Frank Plummer died on Monday, but I didn’t hear about it until today when I happened to read it on Miss Misse’s blog. She didn’t use his last name, but I felt the shock of recognition about halfway through her post. I searched the obit archives at the Ottawa Citizen, and found it.
Frank Plummer, just 40 years old, so completely alive and then suddenly so shockingly dead. The funeral had already started when I learned of his death, so I dropped everything and ran to the funeral home. I joined the crowd, which was bigger than the chapel. Standing room only, spilling out into the lobby. Peter saw me right away and gave me a big hug, which made me feel both better and worse at the same time. I stood and listened to the steady stream of eulogies, some funny, all touching. So many wonderful Frank stories.
I can’t remember the first time I met Frank, but I feel like I’ve always known him. I think we might have first met when he was a bartender at Irene’s Pub, twenty years ago or so.
If you live in Ottawa, you’ve almost certainly seen him: he had 30 pounds of dreadlocks down to his waist, a genuinely infectious smile, a big warm laugh, and an absolutely natural and engaging way with people. He included everybody and he made everybody around him feel good.
Frank was a bartender, a knitter, a runner, a bike courier, a contractor, and much, much more. I used to run into him all the time when he was a bike courier, but I hadn’t seen him for quite awhile. I was thinking about him just the other day.
My son adored Frank. Frank used to come and get Jamie when Jamie was a little boy, and they’d go play for a couple of hours. One day I asked Jamie where they’d gone and what they did, and he said “We walked right up Bank Street and said “hubba hubba” to all the pretty girls.” My feminist sensibilities kicked that around a bit, but then I realized if there were any two males on the planet who could make this seem charming, even to pretty girls, it was Frank and Jamie.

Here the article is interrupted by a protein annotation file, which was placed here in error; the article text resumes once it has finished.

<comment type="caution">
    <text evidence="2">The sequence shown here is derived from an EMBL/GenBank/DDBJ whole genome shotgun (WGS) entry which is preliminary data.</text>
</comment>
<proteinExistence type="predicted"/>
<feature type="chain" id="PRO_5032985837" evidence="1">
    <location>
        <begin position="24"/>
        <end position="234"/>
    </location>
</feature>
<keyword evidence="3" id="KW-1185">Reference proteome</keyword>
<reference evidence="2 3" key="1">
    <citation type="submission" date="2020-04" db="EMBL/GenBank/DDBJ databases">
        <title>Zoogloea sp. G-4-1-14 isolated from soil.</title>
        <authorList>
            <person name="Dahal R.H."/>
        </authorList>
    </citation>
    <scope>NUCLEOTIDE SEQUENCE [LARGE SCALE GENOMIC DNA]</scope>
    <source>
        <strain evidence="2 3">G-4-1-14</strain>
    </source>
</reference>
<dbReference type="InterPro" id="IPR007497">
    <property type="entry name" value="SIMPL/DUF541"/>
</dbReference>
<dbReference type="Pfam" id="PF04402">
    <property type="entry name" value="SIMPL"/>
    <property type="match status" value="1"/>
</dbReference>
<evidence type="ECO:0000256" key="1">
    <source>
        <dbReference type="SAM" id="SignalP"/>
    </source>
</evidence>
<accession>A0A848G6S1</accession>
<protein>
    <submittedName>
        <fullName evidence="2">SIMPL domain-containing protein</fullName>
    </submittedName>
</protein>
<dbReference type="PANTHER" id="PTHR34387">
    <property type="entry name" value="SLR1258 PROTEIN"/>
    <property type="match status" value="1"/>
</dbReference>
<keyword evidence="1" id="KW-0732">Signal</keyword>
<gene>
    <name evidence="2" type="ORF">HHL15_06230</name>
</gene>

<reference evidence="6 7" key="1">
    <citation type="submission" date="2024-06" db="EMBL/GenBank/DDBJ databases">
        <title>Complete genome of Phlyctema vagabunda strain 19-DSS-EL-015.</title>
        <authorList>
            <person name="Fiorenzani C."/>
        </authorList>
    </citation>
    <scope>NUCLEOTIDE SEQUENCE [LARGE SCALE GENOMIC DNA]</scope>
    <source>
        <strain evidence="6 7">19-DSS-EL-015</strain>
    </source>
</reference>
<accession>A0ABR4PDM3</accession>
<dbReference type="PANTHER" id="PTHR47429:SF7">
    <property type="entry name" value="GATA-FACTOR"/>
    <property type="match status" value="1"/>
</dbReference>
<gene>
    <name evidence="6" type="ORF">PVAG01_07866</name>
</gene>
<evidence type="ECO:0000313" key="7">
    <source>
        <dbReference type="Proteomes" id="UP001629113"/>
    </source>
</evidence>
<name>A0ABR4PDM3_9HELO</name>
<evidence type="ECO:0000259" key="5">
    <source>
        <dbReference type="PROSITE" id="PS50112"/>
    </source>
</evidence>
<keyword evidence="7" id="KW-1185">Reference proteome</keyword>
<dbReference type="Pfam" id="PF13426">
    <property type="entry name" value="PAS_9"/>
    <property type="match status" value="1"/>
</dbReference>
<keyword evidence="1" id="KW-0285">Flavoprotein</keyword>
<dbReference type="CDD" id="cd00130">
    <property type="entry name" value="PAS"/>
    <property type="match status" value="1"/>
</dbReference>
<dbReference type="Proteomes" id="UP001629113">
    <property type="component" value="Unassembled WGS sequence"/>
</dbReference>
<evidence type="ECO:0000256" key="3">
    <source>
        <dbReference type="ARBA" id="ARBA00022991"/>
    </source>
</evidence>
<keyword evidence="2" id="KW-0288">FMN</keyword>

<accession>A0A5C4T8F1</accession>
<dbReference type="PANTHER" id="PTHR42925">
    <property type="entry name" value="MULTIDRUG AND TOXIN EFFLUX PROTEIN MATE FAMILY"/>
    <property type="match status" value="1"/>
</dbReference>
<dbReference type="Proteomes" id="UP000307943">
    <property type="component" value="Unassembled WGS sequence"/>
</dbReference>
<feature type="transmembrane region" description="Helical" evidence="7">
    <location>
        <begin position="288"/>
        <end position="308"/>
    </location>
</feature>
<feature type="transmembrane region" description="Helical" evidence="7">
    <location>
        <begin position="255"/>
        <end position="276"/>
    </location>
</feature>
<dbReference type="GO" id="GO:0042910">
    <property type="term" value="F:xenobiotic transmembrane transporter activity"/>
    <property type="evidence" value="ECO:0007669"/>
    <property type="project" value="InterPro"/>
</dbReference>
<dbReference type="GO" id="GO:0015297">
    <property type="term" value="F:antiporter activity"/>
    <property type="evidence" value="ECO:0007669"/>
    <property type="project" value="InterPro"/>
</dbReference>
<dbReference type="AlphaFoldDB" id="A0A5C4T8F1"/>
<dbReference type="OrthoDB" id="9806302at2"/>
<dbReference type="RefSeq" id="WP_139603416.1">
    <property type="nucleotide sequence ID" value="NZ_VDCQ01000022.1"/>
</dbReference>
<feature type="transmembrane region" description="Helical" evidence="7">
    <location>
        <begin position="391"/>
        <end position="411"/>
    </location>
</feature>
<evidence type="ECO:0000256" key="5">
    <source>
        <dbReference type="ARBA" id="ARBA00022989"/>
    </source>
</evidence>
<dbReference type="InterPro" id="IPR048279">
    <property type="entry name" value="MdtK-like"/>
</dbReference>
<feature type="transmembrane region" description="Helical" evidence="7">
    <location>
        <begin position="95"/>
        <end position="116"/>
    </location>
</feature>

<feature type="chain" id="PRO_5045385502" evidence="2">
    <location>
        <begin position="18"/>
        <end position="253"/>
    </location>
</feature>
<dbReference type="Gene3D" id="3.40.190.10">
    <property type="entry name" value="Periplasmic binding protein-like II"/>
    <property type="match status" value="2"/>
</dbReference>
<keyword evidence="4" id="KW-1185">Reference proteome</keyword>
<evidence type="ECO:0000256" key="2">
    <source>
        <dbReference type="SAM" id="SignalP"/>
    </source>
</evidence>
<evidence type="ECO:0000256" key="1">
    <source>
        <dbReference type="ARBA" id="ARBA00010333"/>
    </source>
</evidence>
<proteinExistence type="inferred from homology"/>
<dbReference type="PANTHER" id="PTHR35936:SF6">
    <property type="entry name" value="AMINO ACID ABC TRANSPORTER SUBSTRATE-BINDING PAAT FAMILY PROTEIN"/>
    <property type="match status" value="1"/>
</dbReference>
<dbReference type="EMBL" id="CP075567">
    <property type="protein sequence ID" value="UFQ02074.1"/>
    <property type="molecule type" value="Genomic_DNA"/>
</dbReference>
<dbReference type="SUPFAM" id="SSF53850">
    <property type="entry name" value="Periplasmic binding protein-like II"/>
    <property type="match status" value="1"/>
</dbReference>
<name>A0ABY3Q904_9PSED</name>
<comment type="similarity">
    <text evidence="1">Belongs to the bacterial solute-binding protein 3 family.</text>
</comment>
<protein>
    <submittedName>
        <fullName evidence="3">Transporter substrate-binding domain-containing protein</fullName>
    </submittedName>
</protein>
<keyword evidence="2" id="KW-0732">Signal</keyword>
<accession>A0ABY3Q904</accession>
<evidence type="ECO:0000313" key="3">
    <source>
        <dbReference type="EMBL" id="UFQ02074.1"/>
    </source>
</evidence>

I remember the Mother’s Day when Jamie was about five and he woke me up at dawn and thrust a gift into my hands. “Open it!” he said, “Open it, it’s from me, it’s a present, it’s for Mother’s Day, open it!”
I opened it: it was a gaudy purple and gold sparkly scarf, something only a five-year-old would find exquisitely beautiful. My little boy was so thrilled to be giving me this decadent store-bought gift. I had no idea where it had come from. It turned out Frank had taken him out shopping to buy me a Mothers Day gift a few days earlier. I was so touched by that: touched that Frank had thought to do that for Jamie and for me, touched by Jamie’s taste, and touched that he managed to keep it a secret for days. I still treasure that scarf.
Another time Frank and Jamie got a foster child in a third world country through World Vision. Frank made the payments and Jamie handled all the correspondence. (I think they ran out of money and steam after a few months, but they were totally committed for a bit.)
Jamie named his first budgie Frank. That’s the ultimate compliment, when a child names their pet after you. Frank was worthy of a child’s highest compliment.
I knew both Frank and his wife Joey before they knew each other. I remember when Joey had a crush on Frank, but it took him forever to realize it, probably because he was so used to everybody loving him. Joey wasn’t about to throw herself at him, and hints didn’t seem to be working. I can’t remember how she finally managed to convey to him that she was interested in him romantically, but eventually he got the message, and a romance was born. And then two little girls were born.
The only time I saw Frank looking miserable was in the hospital when Joey was in labour with their first child, Thea. He was having a very hard time watching Joey suffer through labour. I was in the waiting room, and Frank kept running back and forth between the labour room and the bathroom. It’s the only time I ever saw a black man look green.
His littlest girl, Sophie, played violin at his funeral. Those of us who were barely holding ourselves together lost it at that point.
It was a sad funeral, but it was a glowing tribute to a life well lived. Frank knew how to live. He knew what was important. He knew how to have fun. He knew how to love. He knew how to be happy and how to share his happiness. He lived his life with joy. It all seemed so instinctive for him. This world is a better place because Frank Plummer was in it. I feel so lucky to have known him, but heartbroken that he’s gone.
Rest in peace Frank.
From the blackboard at Irene’s Pub in the Glebe:
I found a few other mentions of Frank’s passing in the blogosphere:
- To Frank, a friend to all (Rejean Demers)
- Frank Plummer (Juice)
- This week we lost an amazing member of our community (Miss Misse)
- Today was a day full of so much (Miss Misse, second post)
- My friend Frank Plummer, Master of All Trades… (Boyce’s Paper)